Rambus has filed suit in the U.S. District Court for the Northern District of California accusing Nvidia of infringing on its high-speed memory designs. Rambus claims that graphics processors and chipsets in six different Nvidia product lines infringe on 17 Rambus memory technology patents.
"Graphics and multimedia products require leading-edge memory performance, and as Nvidia advances its product portfolio, it infringes more and more of our patents," said Tom Lavelle, senior vice president and general counsel at Rambus. "We are left with no other recourse than litigation to protect and seek fair compensation for the use of our patented inventions."
Rambus said it is seeking injunctive relief barring current and future infringements, together with monetary damages. The company also claims to have long attempted to resolve the matter out of court, but without success.
"For more than six years, we have diligently attempted to negotiate a licensing agreement with Nvidia, but our good-faith efforts have been to no avail," Lavelle said. "Nevertheless, we hope to continue discussions with Nvidia to reach a negotiated settlement."
Nvidia said it was only notified by Rambus about the new lawsuit on the day of its filing. "It's now pending litigation, so we can't make any comments, but we will look at the complaint and respond to it accordingly," said Nvidia spokesperson Calisa Cole.
Lavelle said Rambus first filed a patent application for its memory technology in 1990 and proceeded to teach the industry how to apply that technology, subject to nondisclosure agreements. By invitation, Rambus later joined an industry standard-setting organization called the Joint Electron Device Engineering Council (JEDEC) that was developing a DRAM standard.
Memory makers such as Hynix Semiconductor, Micron Technology and Nanya Technology later claimed that Rambus improperly used its membership in JEDEC to establish a monopoly over the technology.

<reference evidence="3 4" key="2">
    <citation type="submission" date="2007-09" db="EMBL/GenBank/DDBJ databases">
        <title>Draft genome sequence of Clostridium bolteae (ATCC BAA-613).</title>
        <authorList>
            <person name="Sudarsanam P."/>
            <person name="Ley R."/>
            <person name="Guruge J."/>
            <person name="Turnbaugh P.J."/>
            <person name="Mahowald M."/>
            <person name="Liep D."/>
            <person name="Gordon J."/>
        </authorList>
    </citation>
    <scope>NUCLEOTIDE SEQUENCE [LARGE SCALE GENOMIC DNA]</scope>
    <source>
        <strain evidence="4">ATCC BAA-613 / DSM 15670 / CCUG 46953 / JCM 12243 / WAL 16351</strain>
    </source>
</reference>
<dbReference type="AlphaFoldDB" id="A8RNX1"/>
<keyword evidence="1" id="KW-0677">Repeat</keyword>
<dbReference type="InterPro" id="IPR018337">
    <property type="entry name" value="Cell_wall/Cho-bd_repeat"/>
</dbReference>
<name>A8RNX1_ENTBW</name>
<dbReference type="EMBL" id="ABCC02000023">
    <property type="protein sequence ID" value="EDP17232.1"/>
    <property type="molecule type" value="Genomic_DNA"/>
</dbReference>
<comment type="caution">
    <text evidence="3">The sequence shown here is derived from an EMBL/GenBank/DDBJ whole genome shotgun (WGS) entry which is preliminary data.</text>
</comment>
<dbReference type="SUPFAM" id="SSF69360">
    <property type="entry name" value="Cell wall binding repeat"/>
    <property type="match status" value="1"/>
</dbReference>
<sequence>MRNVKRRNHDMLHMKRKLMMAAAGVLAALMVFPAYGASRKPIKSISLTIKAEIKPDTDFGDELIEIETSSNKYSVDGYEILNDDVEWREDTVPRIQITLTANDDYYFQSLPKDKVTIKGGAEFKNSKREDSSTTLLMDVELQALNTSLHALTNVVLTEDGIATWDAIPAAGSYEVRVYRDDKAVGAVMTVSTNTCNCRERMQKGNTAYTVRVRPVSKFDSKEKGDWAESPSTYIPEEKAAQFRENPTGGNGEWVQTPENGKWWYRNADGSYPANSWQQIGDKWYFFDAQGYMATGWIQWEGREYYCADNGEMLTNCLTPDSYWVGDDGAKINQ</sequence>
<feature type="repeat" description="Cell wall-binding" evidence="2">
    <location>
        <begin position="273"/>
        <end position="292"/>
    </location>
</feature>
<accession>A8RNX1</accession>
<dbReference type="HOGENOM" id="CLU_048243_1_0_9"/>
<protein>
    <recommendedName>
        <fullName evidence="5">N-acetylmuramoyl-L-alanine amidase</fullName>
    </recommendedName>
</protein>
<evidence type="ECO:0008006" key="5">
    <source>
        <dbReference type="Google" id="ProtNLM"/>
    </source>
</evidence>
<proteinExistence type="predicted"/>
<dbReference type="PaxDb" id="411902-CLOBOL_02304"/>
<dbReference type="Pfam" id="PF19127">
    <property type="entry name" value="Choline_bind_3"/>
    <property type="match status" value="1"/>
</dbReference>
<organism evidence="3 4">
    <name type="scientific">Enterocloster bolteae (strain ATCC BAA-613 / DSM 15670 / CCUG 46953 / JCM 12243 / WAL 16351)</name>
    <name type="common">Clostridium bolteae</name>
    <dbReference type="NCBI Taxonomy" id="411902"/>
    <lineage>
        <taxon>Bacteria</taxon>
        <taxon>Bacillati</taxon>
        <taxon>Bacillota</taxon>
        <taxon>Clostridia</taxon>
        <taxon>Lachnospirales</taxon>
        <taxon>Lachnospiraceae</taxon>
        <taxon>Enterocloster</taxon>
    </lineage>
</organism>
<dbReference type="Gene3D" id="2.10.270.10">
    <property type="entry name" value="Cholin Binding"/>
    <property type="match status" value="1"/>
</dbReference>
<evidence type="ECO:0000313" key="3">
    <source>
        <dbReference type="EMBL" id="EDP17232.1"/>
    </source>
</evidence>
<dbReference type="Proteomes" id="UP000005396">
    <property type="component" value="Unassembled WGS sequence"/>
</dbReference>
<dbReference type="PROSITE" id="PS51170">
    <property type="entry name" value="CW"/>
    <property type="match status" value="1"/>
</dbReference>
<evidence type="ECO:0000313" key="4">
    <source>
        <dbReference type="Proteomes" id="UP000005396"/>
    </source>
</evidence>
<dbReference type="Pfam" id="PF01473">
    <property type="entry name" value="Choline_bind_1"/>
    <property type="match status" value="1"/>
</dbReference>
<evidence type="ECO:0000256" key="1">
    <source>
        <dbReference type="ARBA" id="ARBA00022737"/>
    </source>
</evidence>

Rambus has had to endure years of uncertainty, lost business and enormous legal fees in defending its memory patents, but recently the tide has turned in its favor, Lavelle said. For example, last April the U.S. Court of Appeals for the D.C. Circuit overturned the Federal Trade Commission's antitrust decisions regarding charges that Rambus unlawfully monopolized markets, he said.
The appellate court, which ruled that the FTC had failed to demonstrate that Rambus' conduct was exclusionary, expressed serious concerns about the strength of the evidence relied on to support some of the FCC's findings, Lavelle said.
"As we have contended all along, Rambus did nothing wrong during its participation in the JEDEC standard-setting organization, and the Court of Appeals has confirmed our point of view," Lavelle said. "This decision, especially combined with the jury verdict in March reaching the same conclusion, should put the issue to rest and allow us to focus on running our business."
The March jury verdict to which Lavelle refers cleared the way for Rambus to claim $133.6 million in damages from Hynix Semiconductor as the outcome from a court verdict issued in April 2006. However, Rambus must still contend with a formal statement of objections issued by the European Commission in April 2007 that alleges Rambus violated European Union competition law.
"These are largely the same issues examined by a number of U.S. courts, the FTC, and the U.S. Court of Appeals for the District of Columbia Circuit," Lavelle said.